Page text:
Book Plunge: True Reason

What do I think of Tom Gilson and Carson Weitnauer’s book? Let’s talk about it on Deeper Waters.


True Reason is being released today as a response to several of the new atheists. Why? Because the new atheists have championed themselves as the heroes of reason and as a result of reason, they’re atheists, and those who are reasonable will also be atheists.

Yet as I have observed, those same atheists making that claim are usually guilty of the greatest crimes against reason. This was best exemplified to me recently when a street epistemologist on Peter Boghossian’s Facebook page was asked if she’d read any books on logic and she replied by naming the new atheists that she had read.

This also consists in what I call “The Jesus Allergy” where atheists are afraid to admit anything whatsoever could be true in Scripture or that there could be anything good about religion or that intelligent people can be within their epistemic rights while being Christians. Want to see this best shown? Look at how many atheists are Christ-mythers. Even those who aren’t can often say that a reasonable case can be made that Jesus never existed.

No. No it can’t.

True Reason is meant to expose this. Now to be sure, this is a volume that I think is meant to be an introduction to people who are not familiar with the apologetics world. For those of us who have been in it for years, there won’t be much new here, but there will be a new formatting of it and a new presentation.

The book certainly has its range of excellent authors. William Lane Craig, David Wood, Sean McDowell, David Marshall, Matthew Flannagan, and Tim McGrew, for instance, each have their own say in it. There are also several chapters by people that you might not have heard of, which is fine to me because I think the apologetics community does need to promote from within.

Many of the chapters do cover subjects that I am pleased are being discussed. Slavery in the OT, for instance, is not often addressed in apologetics books. Flannagan’s chapter on the genocides of the OT will be extremely helpful as well. I enjoyed as well Tim McGrew and David Marshall’s chapter on the history of reason in Christianity and I appreciated that Marshall had a chapter devoted entirely to John Loftus’s “Outsider Test for Faith.”

There are areas I would like to see some more on for another edition of the book.

I think despite it being absolutely bunk, there needs to be a section on Christ-myth thinking and why historians and scholars view it as a joke. That could be a good focus on Richard Carrier and Robert Price. The Christ-myth idea is I think one of the greatest examples of the lack of reason in the new atheist movement.

I also think that since the new atheists target Christianity, we need a chapter on the central claim, the resurrection. There is one on the reliability of the NT overall, but we need something that is devoted to solely defending the resurrection and answering criticisms of it.

Yet since this one is also engaging several apologists together and some of them being new, I think that gives readers plenty of places to go to and I encourage that. We need to be building up others and it’s excellent to see noted names in the field working with names that haven’t been as well established yet, but are well on their way.

If there is someone out there who is wanting a good case against the new atheists claim to be the bearers of reason, I recommend this one. It will be a good start to demonstrating that the emperor truly has no clothes.

In Christ,
Nick Peters

Deeper Waters Podcast 2/15/2014: Tom Gilson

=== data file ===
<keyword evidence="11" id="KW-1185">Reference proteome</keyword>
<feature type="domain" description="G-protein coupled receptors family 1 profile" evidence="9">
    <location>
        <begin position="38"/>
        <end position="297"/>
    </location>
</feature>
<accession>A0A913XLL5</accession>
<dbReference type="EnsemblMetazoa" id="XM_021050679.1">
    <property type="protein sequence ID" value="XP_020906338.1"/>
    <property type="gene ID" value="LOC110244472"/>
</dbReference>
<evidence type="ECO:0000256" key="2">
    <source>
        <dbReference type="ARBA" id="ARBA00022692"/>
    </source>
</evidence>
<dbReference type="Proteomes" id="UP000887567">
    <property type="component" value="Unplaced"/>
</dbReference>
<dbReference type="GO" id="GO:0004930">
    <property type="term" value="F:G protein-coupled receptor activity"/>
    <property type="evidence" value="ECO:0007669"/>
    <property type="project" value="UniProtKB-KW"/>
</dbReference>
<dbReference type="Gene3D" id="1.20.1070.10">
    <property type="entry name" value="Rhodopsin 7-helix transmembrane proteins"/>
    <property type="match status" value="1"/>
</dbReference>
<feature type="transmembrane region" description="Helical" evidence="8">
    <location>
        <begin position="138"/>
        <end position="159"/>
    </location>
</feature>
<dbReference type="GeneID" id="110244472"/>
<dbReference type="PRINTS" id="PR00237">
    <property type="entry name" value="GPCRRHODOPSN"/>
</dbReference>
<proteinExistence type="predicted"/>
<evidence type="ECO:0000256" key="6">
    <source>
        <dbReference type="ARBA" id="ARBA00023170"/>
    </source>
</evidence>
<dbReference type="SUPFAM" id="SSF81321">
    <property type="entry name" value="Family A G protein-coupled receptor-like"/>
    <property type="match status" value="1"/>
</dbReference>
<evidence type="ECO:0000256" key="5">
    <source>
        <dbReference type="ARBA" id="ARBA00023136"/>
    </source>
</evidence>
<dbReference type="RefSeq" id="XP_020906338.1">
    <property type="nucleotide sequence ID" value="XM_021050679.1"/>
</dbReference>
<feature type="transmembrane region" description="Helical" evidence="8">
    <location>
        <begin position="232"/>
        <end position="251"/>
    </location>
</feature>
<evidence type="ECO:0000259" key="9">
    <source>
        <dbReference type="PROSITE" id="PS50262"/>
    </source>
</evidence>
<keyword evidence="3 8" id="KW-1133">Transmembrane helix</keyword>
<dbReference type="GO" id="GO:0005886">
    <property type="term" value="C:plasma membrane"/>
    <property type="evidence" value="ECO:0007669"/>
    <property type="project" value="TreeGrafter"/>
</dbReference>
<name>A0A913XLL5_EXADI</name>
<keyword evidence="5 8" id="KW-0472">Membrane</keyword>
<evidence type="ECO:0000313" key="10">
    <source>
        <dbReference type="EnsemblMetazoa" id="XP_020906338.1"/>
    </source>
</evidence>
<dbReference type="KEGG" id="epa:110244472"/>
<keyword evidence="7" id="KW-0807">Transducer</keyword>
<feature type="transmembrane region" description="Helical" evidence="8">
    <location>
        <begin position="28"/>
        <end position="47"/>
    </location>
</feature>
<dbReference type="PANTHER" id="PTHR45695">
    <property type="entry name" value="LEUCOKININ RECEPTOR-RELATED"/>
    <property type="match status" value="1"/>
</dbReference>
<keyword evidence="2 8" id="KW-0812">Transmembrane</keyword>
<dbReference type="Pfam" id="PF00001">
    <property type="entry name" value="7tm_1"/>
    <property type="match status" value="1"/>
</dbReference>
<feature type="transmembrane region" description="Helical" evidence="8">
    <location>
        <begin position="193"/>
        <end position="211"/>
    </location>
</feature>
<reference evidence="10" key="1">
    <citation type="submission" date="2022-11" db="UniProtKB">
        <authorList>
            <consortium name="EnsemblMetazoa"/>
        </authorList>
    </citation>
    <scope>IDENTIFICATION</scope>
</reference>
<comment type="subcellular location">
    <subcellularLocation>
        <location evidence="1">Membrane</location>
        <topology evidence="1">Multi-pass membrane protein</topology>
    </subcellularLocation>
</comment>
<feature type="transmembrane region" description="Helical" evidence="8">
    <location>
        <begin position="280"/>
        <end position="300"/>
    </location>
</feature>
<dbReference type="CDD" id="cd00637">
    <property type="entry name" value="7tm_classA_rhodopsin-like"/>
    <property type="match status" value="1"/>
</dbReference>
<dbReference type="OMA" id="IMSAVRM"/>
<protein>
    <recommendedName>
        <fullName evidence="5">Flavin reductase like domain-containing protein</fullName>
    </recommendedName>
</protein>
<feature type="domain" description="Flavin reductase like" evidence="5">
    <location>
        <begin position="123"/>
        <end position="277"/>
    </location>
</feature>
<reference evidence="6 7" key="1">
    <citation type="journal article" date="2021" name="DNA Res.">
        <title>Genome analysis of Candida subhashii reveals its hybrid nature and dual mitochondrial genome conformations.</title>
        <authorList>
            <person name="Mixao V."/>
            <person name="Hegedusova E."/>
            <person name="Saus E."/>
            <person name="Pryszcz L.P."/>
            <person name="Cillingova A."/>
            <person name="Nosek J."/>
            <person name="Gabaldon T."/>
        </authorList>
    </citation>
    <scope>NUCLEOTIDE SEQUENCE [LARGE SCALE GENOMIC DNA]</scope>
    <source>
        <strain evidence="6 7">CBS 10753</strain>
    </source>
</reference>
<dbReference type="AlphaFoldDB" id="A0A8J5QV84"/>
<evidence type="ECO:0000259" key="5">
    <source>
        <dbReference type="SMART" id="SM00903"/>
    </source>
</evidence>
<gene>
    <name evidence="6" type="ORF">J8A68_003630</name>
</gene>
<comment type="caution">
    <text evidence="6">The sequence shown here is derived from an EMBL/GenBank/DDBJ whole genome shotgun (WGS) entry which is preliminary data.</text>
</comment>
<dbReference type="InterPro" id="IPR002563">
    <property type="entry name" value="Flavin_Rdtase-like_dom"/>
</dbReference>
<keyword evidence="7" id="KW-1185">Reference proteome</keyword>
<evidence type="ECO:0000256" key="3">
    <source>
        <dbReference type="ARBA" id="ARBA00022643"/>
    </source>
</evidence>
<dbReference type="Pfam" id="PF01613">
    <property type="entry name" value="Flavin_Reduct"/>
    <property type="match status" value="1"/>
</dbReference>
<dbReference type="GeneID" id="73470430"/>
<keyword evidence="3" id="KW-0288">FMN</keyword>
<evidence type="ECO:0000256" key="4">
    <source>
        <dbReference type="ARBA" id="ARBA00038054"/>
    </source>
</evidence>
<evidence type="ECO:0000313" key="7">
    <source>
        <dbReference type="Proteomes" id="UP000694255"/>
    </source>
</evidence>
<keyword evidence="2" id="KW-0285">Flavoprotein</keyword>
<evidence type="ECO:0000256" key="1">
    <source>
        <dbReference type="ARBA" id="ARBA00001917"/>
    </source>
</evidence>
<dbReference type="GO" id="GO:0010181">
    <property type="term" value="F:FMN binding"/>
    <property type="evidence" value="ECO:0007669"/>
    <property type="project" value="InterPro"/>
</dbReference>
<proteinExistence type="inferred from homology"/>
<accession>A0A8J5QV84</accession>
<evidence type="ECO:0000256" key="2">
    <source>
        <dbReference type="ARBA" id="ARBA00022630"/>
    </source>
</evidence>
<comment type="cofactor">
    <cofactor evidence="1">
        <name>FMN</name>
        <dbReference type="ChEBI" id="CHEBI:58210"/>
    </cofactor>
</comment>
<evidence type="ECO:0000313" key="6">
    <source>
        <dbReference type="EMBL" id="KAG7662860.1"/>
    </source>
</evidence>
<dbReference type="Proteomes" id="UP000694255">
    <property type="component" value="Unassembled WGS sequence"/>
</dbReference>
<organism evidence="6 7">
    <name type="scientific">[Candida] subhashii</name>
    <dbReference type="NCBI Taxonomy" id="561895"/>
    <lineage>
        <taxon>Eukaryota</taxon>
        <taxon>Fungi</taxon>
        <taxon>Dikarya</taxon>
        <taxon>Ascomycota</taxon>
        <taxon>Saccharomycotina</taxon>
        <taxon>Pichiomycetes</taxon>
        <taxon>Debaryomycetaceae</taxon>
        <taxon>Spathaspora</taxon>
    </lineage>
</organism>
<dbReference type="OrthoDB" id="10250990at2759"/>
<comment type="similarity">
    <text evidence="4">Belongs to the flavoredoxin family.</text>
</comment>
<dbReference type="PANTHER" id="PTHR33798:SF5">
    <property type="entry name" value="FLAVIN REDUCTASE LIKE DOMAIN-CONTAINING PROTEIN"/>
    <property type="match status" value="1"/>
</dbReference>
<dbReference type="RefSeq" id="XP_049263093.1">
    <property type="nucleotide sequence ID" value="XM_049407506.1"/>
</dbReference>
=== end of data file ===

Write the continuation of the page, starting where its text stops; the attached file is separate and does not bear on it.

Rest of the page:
What’s coming up Saturday on the Deeper Waters Podcast? Let’s talk about it on Deeper Waters.


I’d like to give a little caveat right at the start.

This show might not happen.

I’m going to treat it as it will. I’m going to be making my plans accordingly, but I’m wanting all to be aware of the possibility. Why might it not? Because Wednesday I was diagnosed as having an inflamed prostate, so bad that I had to go to the ER last night. (My wife and I were suffering both from this seeing as I was regularly screaming during the night making it hard to sleep.)

I went home yesterday afternoon and I have been recovering since then, but I have just been in a lot of pain from all of this and so I want you to know that if the time comes and there is no show going on, do not panic. I am sure my guest will be glad to come back another time, though it would have to be much later. I am thoroughly booked as a look at our podcast schedule will show.

But let’s assume the show is going on. What’s the topic?

My guest will be Tom Gilson and we’ll be talking about his reply to Peter Boghossian, author of “A Manual for Creating Atheists.” This could also tie in to an ebook he co-edited called “True Reason.”

Tom Gilson is the National Director for the Ratio Christi Students Alliance Ministry. This puts him in charge of 100 chapters. He is also the blogger who runs Thinking Christian. This blog is according to Technorati one of the top 100 influential blogs on the area of religion.

Peter Boghossian is an important topic to be discussing, not the least of which because he has a show coming out that he calls “The Reason Whisperer.” In this show, he will go out live with a television crew to record conversations he has with people to show how to deconvert. (To which, I’ve been hopeful that he will please come to my church sometime!)

Gilson and I have both read Boghossian’s book and we will be talking about the many problems that exist in it. (In fact, if anyone is interested, I have been over on Boghossian’s Facebook page enjoying dealing with the “street epistemologists” that he has on his side.)

And again, let me issue a reminder that it is my sincere hope that this show will take place. Even now, I do not feel my best, but I am sitting here working to bring you this post and to prepare a show just in case. I do sincerely ask that you be praying for me and for my family in this time. This has been a difficult time for us and I hope that it passes soon. As some can imagine, in the heat of the struggle, it feels like it will never pass.

So be listening in hopefully this Saturday from 3-5 PM EST to hear Tom Gilson on the Deeper Waters Podcast. The call in number will be as always 714-242-5180. The link can be found here.